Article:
Sunday, February 14, 2010

A Belated Valentine to Writing

I once read Stuart Dybek's story, "Pet Milk" over the phone to my boyfriend. According to writer and creative writing professor T.M. McNally, the best stories make a person "feel more than they understand." I love this story because of its feeling.

Its portrait of adolescent longing has resonated since 1986, when it appeared in the O. Henry prize collection. As a kid, I believed love was for the chosen. Guys called me so they could obssess over other women; when I was in high school, people dated, got drunk, lived. I sipped ginger beer and scoured bookstore dumpsters with my male friends, recommending songs for mixes they made for the girls they'd rather be with.

While many revered writers led famously debauched lives, I avoided experience, risk. Love was about longing, not having: the essence of James Joyce's "Araby." When the narrator in Dybek's story says that his post-college plans differed from those of his girlfriend, giving him "the feeling of missing someone I was still with," I knew exactly what he meant.

For a long time, I desired only to be placed This Side Up and handled with care. As the poet Luis Lloréns Torres wrote in "Love Without Love":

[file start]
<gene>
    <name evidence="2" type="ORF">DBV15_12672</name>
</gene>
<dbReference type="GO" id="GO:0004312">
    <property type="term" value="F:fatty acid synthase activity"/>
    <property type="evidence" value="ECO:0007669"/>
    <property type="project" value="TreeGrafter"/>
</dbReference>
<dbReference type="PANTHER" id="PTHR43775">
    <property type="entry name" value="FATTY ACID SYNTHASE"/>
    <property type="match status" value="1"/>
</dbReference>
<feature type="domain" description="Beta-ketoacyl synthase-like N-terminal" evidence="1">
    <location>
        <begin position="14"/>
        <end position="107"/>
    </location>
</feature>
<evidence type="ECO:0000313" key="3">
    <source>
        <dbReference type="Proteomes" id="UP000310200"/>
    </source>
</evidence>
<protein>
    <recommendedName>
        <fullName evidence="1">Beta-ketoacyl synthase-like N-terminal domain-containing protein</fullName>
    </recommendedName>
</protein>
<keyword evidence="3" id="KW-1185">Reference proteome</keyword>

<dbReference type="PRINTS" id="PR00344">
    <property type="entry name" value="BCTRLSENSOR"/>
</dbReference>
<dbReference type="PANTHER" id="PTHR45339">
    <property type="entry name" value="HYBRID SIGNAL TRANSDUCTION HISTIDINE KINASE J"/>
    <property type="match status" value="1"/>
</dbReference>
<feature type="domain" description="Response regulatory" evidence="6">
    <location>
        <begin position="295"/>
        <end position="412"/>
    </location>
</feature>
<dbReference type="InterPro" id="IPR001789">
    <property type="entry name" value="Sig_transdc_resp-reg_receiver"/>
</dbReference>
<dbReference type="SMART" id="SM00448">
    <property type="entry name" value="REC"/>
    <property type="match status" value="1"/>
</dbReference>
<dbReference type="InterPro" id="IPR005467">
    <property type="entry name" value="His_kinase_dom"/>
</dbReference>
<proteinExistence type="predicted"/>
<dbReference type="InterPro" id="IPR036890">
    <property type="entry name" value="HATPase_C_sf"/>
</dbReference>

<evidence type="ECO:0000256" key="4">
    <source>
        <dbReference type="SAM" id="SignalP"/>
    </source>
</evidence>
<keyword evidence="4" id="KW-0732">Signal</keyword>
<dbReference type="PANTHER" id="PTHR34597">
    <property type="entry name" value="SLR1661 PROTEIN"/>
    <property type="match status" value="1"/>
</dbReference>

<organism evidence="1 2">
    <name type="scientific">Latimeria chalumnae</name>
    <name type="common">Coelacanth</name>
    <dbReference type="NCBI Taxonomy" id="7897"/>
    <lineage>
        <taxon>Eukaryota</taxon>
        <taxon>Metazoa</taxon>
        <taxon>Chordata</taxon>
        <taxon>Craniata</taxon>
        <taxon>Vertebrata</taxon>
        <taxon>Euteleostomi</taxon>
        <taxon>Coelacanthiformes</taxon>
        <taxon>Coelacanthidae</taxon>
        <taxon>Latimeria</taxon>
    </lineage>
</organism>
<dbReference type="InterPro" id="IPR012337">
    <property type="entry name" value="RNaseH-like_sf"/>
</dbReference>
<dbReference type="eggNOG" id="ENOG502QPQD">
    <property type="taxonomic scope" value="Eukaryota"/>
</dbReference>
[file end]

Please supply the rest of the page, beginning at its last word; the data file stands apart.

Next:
When you climb up my mansion,
enter so lightly, that as you enter
the dog of my heart will not bark.

While I now live in Dybek's hometown of Chicago because of my boyfriend, I still struggle to embrace the experience necessary to live a life filled with meaning~ and meaningful writing. What I love about "Pet Milk" and "Araby," is that they affirm that love is as much about giving as receiving. The same is true of writing: the reward is in giving yourself completely. It is because of stories such as "Pet Milk" that I choose this writing life again and again.


Anonymous said...

As with essential Love, we stand naked in a spiritual sense to another, in the disrobing of a lifetime of learned defenses. So too, as a writer, we offer an intimate glimpse of our soul. Our vulnerability is thus exposed to both the good and to the evil. And we do this willingly, motivated by an altruism based on giving being superior to taking.

In this way, both Love and Writing share the same requirements, bear the same risks and offer the same rewards.

Thanking you for this glimpse.

Want Chyi said...

I couldn't have phrased it better myself~ thank you for the lovely comment, Vasilios!